The Great Western Railway runs through part of the parish of Burnham. In 1840, disputes arose between the Railway Company and the parish officers as to the principle on which the railway should be rated to the poor. In the result, the quarter sessions, on appeal, supported a rate made on a principle which the Company considered unjust. From that time The Great Western Railway Company opposed the rates as far as lay in their power. Much litigation ensued; and the bills of costs of Charsley and Parton became very important items in the parish accounts audited by Mr. Charsley as auditor of the Union. The allowance of the items arising from the expenses of the litigation between the Company and the parish officers was always opposed by the Company in their capacity of rate-payers. No objection, however, appeared
to have *been taken to the qualification of Mr. Charsley as auditor *329]
until the 19th of September, 1844. The audit of the account ending Midsummer, 1844, was held on the 17th July, 1844; and the items were gone through: it was adjourned till the 19th of September, 1844, to give time to produce some vouchers : in the interval, the Company changed their solicitor; and at the adjourned meeting, on 19th September, 1844, the new solicitor of the Company, in their name, objected that the auditor was interested in the passing of the accounts. Mr. Charsley treated the objection as coming too late, because the items in which his firm were interested had already been allowed.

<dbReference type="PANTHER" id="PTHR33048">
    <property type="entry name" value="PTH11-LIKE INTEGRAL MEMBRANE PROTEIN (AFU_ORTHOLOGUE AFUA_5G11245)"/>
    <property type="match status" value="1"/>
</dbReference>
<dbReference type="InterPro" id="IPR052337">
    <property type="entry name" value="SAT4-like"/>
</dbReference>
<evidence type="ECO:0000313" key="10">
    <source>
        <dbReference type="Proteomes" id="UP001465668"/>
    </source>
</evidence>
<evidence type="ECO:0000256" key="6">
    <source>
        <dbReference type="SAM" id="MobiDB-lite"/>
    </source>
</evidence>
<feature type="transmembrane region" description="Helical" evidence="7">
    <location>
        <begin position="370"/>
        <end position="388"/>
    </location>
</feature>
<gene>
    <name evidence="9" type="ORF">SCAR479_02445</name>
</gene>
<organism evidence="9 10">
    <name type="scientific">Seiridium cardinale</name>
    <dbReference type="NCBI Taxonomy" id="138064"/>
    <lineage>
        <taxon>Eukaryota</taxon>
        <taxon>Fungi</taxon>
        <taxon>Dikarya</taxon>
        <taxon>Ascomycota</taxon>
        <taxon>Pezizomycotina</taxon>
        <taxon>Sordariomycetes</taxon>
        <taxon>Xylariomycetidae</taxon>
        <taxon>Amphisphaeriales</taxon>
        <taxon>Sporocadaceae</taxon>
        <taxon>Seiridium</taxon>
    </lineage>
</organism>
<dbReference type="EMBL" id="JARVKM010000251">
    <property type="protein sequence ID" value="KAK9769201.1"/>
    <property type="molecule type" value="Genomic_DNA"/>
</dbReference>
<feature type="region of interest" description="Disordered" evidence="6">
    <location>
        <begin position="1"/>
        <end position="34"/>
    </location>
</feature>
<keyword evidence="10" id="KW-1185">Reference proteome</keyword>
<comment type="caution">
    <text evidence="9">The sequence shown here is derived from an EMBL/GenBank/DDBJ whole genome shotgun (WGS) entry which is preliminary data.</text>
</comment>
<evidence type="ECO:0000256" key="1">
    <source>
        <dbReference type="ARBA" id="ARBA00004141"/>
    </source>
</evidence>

Before the time for auditing the next Michaelmas accounts, Mr,
Charsley wrote to the Board of guardians, suggesting the propriety of appointing some disinterested person to audit the accounts of the Burnham overseers for the next quarter. The Board approved of the suggestion, and assented to the appointment of Mr. Parker, the auditor of an adjoining Union, for that purpose, subject to the approval of the Poor Law Commissioners. Mr. Charsley wrote to the Poor Law Commissioners, and received an answer from them, as follows:
“Beaconsfield, October 17th, 1844. Eton Union. Burnham parish account. Sir,—In consequence of the parish having successfully resisted an appeal by The Great Western Railway against the rates which put them up to a fair value for their rateable property, and in which they were defeated on the quantum meruit, the Railway shows a disposition to annoy the parish in every possible way, appealing against their accounts at every audit, bringing setions, &c. As I stand in the double capacity of solicitor for the parish (with my partner, Mr. Parton, who conducted the whole business), and we having a bill on the parish, I have suggested to the Board of guardians the propriety of some other gentleman auditing the Burnham parish accounts on the 23d instant, at the Union House at *Slough, at two, P. M., which they approve of. I named Parker of Wycombe, the auditor of the Bledlow Union, or any [*330 one the guardians might approve of. Mr. Barret, their clerk, writes me that they approved of my suggestion, and that the Board consent to the appointment of any gentleman for the purpose, provided the Poor Law Commissioners approved of the said appointment. I have therefore to request their approval of Mr. Parker, or any other gentleman they may please to sanction. I have the honour to be, &c." "To W. G. LUMLEY, Esq.